The Bible Stands

There is a hymn written in 1917 by Haldor Lillenas called “The Bible Stands.”  Here are some of its lyrics:

The Bible stands like a rock undaunted ’Mid the raging storms of time; Its pages burn with the truth eternal, and they glow with a light sublime.

The Bible stands though the hills may tumble, It will firmly stand when the earth shall crumble; I will plant my feet on its firm foundation, for the Bible stands.

The Bible stands like a mountain towering far above the works of men; Its truth by none ever was refuted, and destroy it they never can.

The Bible stands every test we give it, for its Author is divine; By grace alone I expect to live it, and to prove and to make it mine.

This is a hymn I learned as a child in VBS and its words continue to ring in my heart today.  The next topic that Charles Colson addresses, working like a lawyer  through a line of logical reasoning, is the absolute necessity and authority of the Word of God.  On page 75 he summarizes the relevance of his argument with the words “Your word is truth,” Jesus said (John 17:17).  Nothing less than knowledge of that truth is demanded of Christ’s disciples.  That knowledge comes only from fervent study of truth, that is, the study of His word.  This is indispensable to genuine discipleship.  It is indispensable to loving God.

The Holy Spirit drew Augustine to God through a piping, lingering voice “take up and read,” causing him to leave his life of pursuing lust and passion to a transformed life of obediently taking up and reading and studying Scripture. On pg. 47 Colson states that Augustine said “Not only am I reading the Word, I have been wearing it out.”    On page 55 Colson continues with Augustine’s example, “This man of great intellect and compelling personality was utterly transformed by the Word of God.  What power those Scriptures hold!”

Do you know that?  Do you know it in your head but have not deeply experienced it in your heart?  Do you rest solely on the authority of Scripture and the ability of Scripture to radically transform your heart and life and the hearts and lives of others?  If so, how do you live that out?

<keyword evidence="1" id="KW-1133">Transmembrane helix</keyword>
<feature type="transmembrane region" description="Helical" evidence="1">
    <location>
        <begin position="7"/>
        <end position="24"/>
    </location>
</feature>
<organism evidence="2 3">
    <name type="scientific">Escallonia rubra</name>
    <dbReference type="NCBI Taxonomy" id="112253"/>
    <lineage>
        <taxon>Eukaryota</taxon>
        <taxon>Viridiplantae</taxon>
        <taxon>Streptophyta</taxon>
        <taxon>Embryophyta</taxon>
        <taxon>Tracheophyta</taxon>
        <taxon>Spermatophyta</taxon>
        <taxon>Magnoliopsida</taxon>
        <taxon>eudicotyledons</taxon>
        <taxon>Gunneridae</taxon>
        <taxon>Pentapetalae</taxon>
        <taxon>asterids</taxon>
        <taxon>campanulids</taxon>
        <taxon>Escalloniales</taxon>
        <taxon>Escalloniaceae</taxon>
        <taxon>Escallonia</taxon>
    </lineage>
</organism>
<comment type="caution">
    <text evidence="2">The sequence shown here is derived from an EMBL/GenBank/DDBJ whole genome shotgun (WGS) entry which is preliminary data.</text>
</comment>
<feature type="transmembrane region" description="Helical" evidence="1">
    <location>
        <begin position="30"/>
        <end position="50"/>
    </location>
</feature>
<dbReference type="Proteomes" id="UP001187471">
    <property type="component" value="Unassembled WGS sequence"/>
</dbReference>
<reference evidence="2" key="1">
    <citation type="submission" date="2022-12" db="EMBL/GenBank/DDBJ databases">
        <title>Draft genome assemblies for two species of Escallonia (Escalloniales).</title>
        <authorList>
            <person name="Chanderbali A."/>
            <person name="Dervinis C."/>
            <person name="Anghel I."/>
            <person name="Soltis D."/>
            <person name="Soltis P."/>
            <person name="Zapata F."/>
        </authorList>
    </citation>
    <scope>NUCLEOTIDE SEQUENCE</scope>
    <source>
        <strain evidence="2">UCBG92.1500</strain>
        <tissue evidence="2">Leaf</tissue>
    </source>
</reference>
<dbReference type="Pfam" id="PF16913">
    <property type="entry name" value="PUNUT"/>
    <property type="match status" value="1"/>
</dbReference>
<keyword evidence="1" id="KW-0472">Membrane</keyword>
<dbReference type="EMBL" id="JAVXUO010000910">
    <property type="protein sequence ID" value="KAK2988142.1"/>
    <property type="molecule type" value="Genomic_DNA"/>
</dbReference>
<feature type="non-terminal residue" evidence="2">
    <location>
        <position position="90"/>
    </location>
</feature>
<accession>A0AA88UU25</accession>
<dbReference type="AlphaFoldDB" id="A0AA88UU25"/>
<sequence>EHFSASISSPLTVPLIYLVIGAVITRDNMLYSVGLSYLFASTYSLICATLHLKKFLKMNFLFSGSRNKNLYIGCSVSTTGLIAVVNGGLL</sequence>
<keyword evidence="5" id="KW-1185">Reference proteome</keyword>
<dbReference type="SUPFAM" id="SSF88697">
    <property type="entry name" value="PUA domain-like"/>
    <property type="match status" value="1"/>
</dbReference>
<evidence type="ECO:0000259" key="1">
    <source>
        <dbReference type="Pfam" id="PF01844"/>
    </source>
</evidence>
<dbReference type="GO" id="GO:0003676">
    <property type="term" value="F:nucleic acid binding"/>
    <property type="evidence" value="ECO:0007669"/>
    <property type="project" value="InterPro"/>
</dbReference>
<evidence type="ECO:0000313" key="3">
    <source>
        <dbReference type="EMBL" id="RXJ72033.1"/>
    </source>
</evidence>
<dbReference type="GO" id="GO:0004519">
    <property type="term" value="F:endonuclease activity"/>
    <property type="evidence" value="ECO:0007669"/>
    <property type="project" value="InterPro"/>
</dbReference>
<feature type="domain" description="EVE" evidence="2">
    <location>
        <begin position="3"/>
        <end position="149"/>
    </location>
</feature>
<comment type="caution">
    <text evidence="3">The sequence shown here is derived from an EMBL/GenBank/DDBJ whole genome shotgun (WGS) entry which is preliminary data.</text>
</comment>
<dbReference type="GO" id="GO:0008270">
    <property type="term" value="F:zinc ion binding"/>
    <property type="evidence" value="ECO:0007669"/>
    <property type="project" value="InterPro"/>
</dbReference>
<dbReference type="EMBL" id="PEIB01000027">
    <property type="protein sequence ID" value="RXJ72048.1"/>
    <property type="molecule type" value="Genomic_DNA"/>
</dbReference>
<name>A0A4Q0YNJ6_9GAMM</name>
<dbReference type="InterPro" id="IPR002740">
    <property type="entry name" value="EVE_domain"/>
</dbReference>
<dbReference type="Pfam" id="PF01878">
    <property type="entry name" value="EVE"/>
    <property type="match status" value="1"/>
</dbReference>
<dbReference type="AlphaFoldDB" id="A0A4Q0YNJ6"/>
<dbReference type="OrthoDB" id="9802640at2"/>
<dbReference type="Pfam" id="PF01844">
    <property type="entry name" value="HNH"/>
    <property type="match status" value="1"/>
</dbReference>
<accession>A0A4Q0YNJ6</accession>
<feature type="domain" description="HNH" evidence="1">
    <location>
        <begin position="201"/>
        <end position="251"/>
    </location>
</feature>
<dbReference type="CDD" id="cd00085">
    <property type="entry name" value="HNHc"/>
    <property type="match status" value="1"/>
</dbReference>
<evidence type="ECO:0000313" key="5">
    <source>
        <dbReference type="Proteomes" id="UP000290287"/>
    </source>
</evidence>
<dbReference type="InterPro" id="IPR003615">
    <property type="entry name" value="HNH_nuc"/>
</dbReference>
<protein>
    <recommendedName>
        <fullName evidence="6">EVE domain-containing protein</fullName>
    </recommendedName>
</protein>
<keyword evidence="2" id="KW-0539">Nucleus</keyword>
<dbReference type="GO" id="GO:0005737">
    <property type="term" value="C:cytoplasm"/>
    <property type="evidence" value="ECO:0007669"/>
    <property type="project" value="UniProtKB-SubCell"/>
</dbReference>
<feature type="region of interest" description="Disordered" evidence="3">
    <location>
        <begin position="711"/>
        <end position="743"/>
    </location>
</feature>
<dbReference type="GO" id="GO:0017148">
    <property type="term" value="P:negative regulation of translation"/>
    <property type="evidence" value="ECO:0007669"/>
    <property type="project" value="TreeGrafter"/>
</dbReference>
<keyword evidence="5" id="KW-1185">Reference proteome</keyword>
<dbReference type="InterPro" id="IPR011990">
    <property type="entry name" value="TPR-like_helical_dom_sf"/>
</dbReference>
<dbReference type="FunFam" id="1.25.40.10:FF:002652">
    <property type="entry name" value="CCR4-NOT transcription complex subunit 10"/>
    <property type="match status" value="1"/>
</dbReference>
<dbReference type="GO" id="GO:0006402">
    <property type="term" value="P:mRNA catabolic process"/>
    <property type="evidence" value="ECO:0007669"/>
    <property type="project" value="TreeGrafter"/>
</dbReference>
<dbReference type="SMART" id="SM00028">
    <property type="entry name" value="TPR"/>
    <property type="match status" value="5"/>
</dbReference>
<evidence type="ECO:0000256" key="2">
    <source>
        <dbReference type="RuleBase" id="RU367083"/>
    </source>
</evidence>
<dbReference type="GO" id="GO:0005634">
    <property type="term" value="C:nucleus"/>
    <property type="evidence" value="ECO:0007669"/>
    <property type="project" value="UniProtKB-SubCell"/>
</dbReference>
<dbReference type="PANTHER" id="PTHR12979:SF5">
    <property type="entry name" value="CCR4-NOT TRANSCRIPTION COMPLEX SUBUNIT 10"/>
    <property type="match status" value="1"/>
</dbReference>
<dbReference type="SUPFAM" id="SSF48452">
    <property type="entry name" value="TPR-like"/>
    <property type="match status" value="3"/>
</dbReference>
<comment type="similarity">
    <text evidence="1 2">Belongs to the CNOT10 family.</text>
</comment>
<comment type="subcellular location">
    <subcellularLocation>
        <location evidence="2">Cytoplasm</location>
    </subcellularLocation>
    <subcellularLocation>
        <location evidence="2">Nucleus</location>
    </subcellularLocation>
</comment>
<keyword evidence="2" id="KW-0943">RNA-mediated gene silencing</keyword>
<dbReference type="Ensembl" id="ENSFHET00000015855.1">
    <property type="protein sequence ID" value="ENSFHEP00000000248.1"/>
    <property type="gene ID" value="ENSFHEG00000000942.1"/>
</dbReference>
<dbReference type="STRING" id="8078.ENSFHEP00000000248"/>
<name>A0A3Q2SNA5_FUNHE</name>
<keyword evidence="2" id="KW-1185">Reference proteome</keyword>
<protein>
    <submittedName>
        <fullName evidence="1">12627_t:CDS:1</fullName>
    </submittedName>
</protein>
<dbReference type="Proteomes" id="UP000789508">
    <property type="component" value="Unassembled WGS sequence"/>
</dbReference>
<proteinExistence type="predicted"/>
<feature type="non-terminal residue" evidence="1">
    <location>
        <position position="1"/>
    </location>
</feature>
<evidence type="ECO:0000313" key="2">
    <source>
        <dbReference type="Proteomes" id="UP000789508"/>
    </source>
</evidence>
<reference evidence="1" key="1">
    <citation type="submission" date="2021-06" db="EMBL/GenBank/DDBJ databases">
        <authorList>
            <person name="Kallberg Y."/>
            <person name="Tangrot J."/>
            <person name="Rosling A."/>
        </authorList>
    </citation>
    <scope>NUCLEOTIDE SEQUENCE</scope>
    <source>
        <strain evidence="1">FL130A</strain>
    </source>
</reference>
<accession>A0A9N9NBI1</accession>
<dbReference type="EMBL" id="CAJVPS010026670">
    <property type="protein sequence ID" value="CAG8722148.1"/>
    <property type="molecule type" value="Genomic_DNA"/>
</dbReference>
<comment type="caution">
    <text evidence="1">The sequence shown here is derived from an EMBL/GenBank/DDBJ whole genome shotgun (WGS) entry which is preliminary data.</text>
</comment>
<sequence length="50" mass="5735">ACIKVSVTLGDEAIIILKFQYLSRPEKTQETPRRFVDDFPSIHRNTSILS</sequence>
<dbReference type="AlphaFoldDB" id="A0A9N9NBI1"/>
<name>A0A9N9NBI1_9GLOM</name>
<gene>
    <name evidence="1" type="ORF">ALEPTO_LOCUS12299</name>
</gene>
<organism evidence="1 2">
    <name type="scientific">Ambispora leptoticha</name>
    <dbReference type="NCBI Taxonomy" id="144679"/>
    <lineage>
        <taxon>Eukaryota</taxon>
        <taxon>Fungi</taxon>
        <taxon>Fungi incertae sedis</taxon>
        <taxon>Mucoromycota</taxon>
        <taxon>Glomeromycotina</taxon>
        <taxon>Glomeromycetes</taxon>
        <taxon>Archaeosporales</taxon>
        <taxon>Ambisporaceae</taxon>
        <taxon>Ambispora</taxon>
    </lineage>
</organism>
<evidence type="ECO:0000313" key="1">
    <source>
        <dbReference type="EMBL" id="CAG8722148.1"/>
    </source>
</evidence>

Think about how Christian book stores have changed over the years.  They used to be filled with Bibles, books about the Bible, study books, commentaries and things like Greek Lexicons.  Now you have to search hard to find the above mentioned items because trinkets, posters, cups and bracelets with quaint sayings, and books with watered down devotional thoughts have taken over. Not that those things are wrong in and of themselves, but it shows a shift from the very words of God being at the core of what changes us and others to something much less than that.

Why is that so?  I’m sure there are all kinds of reasons, but I’ll put down a few thoughts of my own, for what they’re worth.

1.  On page 76, Charles writes: “Scripture calls us to die to self and to follow Christ.  It demands that we recognize the sin in our lives and that we acknowledge and repent of that sin.”  The Bible is intrusive and demanding.  If my doctor demands that I go on a diet and I don’t want to or am not following that diet very well, I am going to find ways to keep from going to the doctor.  I don’t want to be reminded of my short comings.  The same is so with the living and active word of God, which cuts through our excuses to the thoughts and intentions of our heart.  It’s easier to run away from that than it is to run to it.  That’s the wrestle or the fight of the Christian life.  Our flesh cries out against God, the world draws us away and Satan baits us.  That’s why we need God’s empowering help, the encouragement of the body, and a self control that moves away from the flesh and toward God.

2.  Our church culture has gotten away from Biblical content to a numbers driven pragmatic Gospel.  Pragmatic means that you do it because it works, or produces results.  The results that God produces runs contrary to the ones that our flesh seeks.  God says the way is narrow that leads to eternal life and few there be that find it.  Jesus had demanding words for those who wanted to follow Him and many turned away from those.  Jesus didn’t lower the bar to pull them back in, He just kept and keeps asking for more.  Sometimes we think if we share just the Scripture that people won’t show up, or that it’s just not for today’s culture to be that way.